Intel might want to be worried about what AMD is cooking with its upcoming Zen architecture, with AMD unveiling a bunch of details on the next-gen architecture being made on the 14nm process.
Zen has been built from the ground up, with integrated SMT (simultaneous multi-threading), which is a first for AMD and will "take efficient advantage of a longer pipeline", reports PC Perspective. AMD will be doubling the CPU thread count, stepping up against Intel's HyperThreading technology with the new Zen-based range of processors. There's also a high bandwidth and low latency caching system that will be used to "feed the beast", thanks to the 14nm process we're looking at greater power efficiency and a nice speed boost of 40% more instructions per clock (IPC).
If you don't think the 40% increase in IPC is real, Ryan Shrout from PCPer says "AMD proved to me today that the claims are real and that we will see the immediate impact of that architecture bump from day one". I've been hearing internal rumblings that Zen is underpromised right now, and will have even more performance - and now that Shrout has had AMD prove the performance of Zen to him, my excitement meter has just shifted further into 'please, can I have it now'.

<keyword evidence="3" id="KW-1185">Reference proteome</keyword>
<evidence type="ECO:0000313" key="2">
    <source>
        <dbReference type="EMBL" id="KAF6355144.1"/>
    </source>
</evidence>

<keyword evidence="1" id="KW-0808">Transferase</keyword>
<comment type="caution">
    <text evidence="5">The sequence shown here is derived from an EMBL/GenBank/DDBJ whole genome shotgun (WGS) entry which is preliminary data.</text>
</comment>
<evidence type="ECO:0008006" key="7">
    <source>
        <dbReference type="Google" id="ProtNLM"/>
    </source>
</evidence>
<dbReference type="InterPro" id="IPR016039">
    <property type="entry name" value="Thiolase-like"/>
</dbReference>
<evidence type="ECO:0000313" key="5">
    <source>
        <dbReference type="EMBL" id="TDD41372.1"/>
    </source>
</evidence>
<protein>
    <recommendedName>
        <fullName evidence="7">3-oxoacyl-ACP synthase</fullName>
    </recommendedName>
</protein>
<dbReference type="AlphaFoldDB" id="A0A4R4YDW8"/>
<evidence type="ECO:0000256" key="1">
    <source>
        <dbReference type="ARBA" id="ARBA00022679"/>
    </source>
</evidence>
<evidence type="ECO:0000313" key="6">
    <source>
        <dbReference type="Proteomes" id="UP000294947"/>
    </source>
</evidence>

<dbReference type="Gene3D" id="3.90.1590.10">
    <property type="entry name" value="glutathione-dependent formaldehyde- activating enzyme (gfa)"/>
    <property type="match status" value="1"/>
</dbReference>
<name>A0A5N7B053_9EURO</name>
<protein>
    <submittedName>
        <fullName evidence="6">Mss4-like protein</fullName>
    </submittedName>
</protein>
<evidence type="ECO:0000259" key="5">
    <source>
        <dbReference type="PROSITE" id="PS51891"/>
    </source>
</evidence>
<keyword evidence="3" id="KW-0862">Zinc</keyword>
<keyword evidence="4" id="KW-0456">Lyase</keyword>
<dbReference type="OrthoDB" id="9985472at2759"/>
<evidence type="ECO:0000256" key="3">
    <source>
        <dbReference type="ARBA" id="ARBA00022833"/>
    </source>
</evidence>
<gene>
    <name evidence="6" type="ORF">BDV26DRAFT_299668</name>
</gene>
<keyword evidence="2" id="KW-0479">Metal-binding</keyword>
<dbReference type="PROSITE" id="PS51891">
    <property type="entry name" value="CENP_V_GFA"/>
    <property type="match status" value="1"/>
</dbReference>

Renowned overclocker Elmor has set a new world record by pushing Intel's i7 6950X an insane 91% past its base clock speed.
At this year's Intel IDF 2016 "Technical Innovation" event, Elmor was able to overclock Intel's Broadwell-E i7 6950X CPU to 5731 MHz, which is 91.06% past the CPUs base clock speed. Elmor achieved this speed by using liquid nitrogen cooling on an ASUS Rampage V Edition 10 X99 motherboard, an ASUS GeForce GTX 980 Ti Matrix video card, and G.Skill's Trident Z DDR4 RAM.
For more info on Intel's Broadwell-E i7 6950X Extreme Edition CPU, check out our official review.
Intel used a benchmark slide during its presentation at ISC 2016 to detail their Xeon Phi processors being 2.3x faster than NVIDIA GPUs in neural network training. According to Intel's data and comparisons, the Xeon Phi is also 38% better at scaling. Well, NVIDIA isn't happy and it's ready to fight, taking to a new blog post saying "We'd like to address these claims and correct some misperceptions that may arise".
First off, NVIDIA claims that Intel used Caffe AlexNet data that is 18 months old, with four Xeon Phi servers against four Maxwell-based GPUs. The latest version which is publicly available, and NVIDIA providing a link to it in their blog, sees NVIDIA's four Maxwell GPUs delivering 30% faster training time than the four Xeon Phi servers. Using four of the new Pascal-based Titan X GPUs, training is a whopping 90% faster than four of Intel's Xeon Phi servers, and if you want to put the boot heel on Intel's neck, just a single DGX-1 machine from NVIDIA is 5x faster than four Xeon Phi servers.